EXCLUSIVE: CARBON TAX WITH A TWIST — As we cross the first deadline of this legislative session — bill filing day — education funding and climate change have emerged as top issues. The challenge, of course, is how to get them done.
But Lexington state Sen. Michael Barrett has an idea to kill two birds with one stone: Why not direct some of the money generated by carbon pricing to fund education? A draft of Barrett’s carbon tax bill circulated to various environmental groups, viewed by POLITICO, would disburse 30 percent of money in a “carbon pricing trust fund” to education aid for cities and towns. Sixty percent of the money would go to the state transportation fund, 5 percent would go to a new environmental health and justice trust fund, and 5 percent would go toward electric vehicles, Barrett said.
“There is no question that the effort in the House needs a little bit of help. We have a serious problem with equitable school funding, we lack for major new sources of revenue. The solution lies in small contributions coming from multiple sources. Carbon pricing is not going to throw up megabucks, but the revenue stream can be part of ensuring that poor kids have a fair amount of resources. Nothing wrong with that,” Barrett said. “Let the conversation begin.”
Barrett’s bill, “An Act to combat climate change,” is based on legislation that was filed last session. Changes this time around, according to the draft, include language that provides the price on carbon emissions from transportation would rise to $60 per metric ton, and if officials opt for a “revenue positive” pricing approach like cap and trade, nearly a third of that money would be directed to education funding.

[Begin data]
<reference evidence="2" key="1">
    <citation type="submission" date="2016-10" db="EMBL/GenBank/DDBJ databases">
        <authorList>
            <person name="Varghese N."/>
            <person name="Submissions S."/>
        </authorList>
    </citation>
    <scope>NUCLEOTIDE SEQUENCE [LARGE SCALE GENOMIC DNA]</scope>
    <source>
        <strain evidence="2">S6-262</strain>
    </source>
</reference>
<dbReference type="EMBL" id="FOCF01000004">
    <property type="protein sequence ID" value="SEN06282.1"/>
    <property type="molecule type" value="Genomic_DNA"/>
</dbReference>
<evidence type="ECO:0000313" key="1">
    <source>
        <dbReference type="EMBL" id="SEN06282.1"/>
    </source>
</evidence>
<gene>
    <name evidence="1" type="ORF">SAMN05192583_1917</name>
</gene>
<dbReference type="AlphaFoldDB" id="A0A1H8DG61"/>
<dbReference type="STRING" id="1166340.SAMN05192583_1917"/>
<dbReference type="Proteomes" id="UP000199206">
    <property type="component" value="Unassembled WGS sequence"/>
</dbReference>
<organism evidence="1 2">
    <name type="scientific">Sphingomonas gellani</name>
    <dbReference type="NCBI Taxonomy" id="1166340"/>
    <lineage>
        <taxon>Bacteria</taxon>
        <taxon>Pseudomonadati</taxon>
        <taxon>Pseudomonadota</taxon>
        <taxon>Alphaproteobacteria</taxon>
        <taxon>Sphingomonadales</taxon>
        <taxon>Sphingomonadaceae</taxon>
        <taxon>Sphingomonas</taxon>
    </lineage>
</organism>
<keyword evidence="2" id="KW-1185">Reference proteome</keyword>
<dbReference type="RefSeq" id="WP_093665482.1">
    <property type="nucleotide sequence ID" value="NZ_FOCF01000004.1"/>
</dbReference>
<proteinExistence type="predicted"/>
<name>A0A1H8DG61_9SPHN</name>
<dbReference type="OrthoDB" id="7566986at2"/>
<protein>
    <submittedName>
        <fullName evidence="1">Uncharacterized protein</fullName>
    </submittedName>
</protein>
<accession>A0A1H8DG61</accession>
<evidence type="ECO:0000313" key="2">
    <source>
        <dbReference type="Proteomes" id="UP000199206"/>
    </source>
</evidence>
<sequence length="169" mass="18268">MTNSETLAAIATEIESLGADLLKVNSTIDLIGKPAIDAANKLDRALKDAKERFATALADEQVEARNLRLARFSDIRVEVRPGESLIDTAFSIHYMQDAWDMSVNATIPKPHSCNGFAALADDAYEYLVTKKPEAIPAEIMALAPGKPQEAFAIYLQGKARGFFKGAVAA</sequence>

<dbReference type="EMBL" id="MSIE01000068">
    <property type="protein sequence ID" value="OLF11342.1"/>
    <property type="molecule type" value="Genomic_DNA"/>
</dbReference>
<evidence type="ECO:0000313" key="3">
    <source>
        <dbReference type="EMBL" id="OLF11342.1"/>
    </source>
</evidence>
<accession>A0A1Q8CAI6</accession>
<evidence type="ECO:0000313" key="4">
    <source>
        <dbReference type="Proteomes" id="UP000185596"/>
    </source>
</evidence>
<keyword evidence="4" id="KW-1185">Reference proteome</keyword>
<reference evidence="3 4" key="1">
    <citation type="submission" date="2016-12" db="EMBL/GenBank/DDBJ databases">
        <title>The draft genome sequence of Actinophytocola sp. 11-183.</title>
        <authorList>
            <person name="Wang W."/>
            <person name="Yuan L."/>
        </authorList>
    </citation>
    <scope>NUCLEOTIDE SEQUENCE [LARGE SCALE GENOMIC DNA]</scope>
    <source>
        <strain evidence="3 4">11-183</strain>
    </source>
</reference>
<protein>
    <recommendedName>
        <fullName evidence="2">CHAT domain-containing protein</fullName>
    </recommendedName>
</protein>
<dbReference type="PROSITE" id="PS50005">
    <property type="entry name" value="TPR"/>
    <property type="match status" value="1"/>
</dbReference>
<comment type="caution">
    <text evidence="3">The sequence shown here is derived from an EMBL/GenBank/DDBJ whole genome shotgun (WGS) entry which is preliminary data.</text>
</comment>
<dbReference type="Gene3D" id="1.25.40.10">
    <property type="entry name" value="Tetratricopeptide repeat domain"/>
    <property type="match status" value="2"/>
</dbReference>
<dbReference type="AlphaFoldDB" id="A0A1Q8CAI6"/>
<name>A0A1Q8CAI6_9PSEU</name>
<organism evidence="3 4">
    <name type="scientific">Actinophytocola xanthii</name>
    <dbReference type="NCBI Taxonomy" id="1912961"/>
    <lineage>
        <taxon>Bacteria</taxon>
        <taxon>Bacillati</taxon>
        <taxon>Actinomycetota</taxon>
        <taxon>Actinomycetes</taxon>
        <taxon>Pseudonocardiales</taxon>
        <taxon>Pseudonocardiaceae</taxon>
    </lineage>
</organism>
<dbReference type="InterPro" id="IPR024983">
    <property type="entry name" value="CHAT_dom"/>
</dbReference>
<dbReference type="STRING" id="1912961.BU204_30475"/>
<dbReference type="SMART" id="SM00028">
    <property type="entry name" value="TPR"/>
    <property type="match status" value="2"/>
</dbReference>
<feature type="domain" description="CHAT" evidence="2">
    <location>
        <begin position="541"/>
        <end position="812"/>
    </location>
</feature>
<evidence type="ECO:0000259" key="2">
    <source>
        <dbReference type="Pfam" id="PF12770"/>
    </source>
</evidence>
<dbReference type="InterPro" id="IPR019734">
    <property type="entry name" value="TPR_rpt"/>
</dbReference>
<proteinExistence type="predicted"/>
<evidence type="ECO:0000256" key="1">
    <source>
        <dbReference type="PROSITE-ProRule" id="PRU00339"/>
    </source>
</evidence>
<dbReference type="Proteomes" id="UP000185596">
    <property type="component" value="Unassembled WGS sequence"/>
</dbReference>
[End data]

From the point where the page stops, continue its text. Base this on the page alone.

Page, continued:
The somewhat unusual proposal is a gamble that energy behind education funding could give this carbon pricing effort a leg up in negotiations. But to direct money to education, the proposal funnels some funding away from reinvestment in renewable energy and climate mitigation. Andrew Gordon, legislative director of climate advocacy 350Mass, told me channeling some of the carbon pricing money toward education isn’t exactly the strategy he’d take, but he’s set on getting a bill passed this session.
Gordon said there’s support for state Rep. Jennifer Benson‘s carbon pricing bill that would use around 80 percent of the money on income-based rebates, and remaining funds would be put in a green infrastructure fund administered by the Massachusetts Clean Energy Center.
“Because we are dealing with a carbon price, you need to make sure that you’re actually addressing a shift away from the status quo, which is why we’re even charging the price in the first place,” Gordon said. “I see where Sen. Barrett is coming from, I see the strategy he’s working with and I’m just looking forward to getting something across the finish line that is equitable and really advances our climate goals.”